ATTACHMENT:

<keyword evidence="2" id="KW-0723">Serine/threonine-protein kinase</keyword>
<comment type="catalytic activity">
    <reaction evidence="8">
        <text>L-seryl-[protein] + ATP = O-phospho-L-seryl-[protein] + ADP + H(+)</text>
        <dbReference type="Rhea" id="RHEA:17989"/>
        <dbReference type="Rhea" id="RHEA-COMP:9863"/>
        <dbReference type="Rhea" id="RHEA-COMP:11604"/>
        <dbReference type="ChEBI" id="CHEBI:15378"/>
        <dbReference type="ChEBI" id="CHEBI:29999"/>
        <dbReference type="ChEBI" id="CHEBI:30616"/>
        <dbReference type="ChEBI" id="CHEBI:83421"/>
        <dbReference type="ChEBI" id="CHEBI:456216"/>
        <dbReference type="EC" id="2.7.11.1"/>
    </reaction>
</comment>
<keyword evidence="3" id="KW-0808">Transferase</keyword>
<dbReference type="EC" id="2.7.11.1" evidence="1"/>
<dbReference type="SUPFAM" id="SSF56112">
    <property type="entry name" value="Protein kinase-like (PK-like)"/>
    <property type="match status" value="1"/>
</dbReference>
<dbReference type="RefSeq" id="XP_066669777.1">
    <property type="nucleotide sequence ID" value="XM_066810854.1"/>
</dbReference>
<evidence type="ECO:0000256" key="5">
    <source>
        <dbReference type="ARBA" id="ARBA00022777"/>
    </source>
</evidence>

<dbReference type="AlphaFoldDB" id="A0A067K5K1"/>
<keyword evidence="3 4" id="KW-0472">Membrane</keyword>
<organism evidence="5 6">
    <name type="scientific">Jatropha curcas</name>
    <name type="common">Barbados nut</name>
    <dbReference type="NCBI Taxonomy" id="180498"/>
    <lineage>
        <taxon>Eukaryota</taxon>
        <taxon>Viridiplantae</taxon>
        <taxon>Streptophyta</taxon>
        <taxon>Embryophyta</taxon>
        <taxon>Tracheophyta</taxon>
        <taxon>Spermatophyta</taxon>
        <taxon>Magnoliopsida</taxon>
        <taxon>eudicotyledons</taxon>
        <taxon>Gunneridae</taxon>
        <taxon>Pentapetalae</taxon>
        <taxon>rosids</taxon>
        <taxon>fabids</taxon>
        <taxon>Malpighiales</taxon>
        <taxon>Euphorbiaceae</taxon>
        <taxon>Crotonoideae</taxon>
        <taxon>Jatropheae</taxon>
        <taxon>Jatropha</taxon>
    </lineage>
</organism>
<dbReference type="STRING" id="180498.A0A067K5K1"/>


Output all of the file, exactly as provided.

<keyword evidence="2" id="KW-0723">Serine/threonine-protein kinase</keyword>
<comment type="catalytic activity">
    <reaction evidence="8">
        <text>L-seryl-[protein] + ATP = O-phospho-L-seryl-[protein] + ADP + H(+)</text>
        <dbReference type="Rhea" id="RHEA:17989"/>
        <dbReference type="Rhea" id="RHEA-COMP:9863"/>
        <dbReference type="Rhea" id="RHEA-COMP:11604"/>
        <dbReference type="ChEBI" id="CHEBI:15378"/>
        <dbReference type="ChEBI" id="CHEBI:29999"/>
        <dbReference type="ChEBI" id="CHEBI:30616"/>
        <dbReference type="ChEBI" id="CHEBI:83421"/>
        <dbReference type="ChEBI" id="CHEBI:456216"/>
        <dbReference type="EC" id="2.7.11.1"/>
    </reaction>
</comment>
<keyword evidence="3" id="KW-0808">Transferase</keyword>
<dbReference type="EC" id="2.7.11.1" evidence="1"/>
<dbReference type="SUPFAM" id="SSF56112">
    <property type="entry name" value="Protein kinase-like (PK-like)"/>
    <property type="match status" value="1"/>
</dbReference>
<dbReference type="RefSeq" id="XP_066669777.1">
    <property type="nucleotide sequence ID" value="XM_066810854.1"/>
</dbReference>
<evidence type="ECO:0000256" key="5">
    <source>
        <dbReference type="ARBA" id="ARBA00022777"/>
    </source>
</evidence>

<dbReference type="AlphaFoldDB" id="A0A067K5K1"/>
<keyword evidence="3 4" id="KW-0472">Membrane</keyword>
<organism evidence="5 6">
    <name type="scientific">Jatropha curcas</name>
    <name type="common">Barbados nut</name>
    <dbReference type="NCBI Taxonomy" id="180498"/>
    <lineage>
        <taxon>Eukaryota</taxon>
        <taxon>Viridiplantae</taxon>
        <taxon>Streptophyta</taxon>
        <taxon>Embryophyta</taxon>
        <taxon>Tracheophyta</taxon>
        <taxon>Spermatophyta</taxon>
        <taxon>Magnoliopsida</taxon>
        <taxon>eudicotyledons</taxon>
        <taxon>Gunneridae</taxon>
        <taxon>Pentapetalae</taxon>
        <taxon>rosids</taxon>
        <taxon>fabids</taxon>
        <taxon>Malpighiales</taxon>
        <taxon>Euphorbiaceae</taxon>
        <taxon>Crotonoideae</taxon>
        <taxon>Jatropheae</taxon>
        <taxon>Jatropha</taxon>
    </lineage>
</organism>
<dbReference type="STRING" id="180498.A0A067K5K1"/>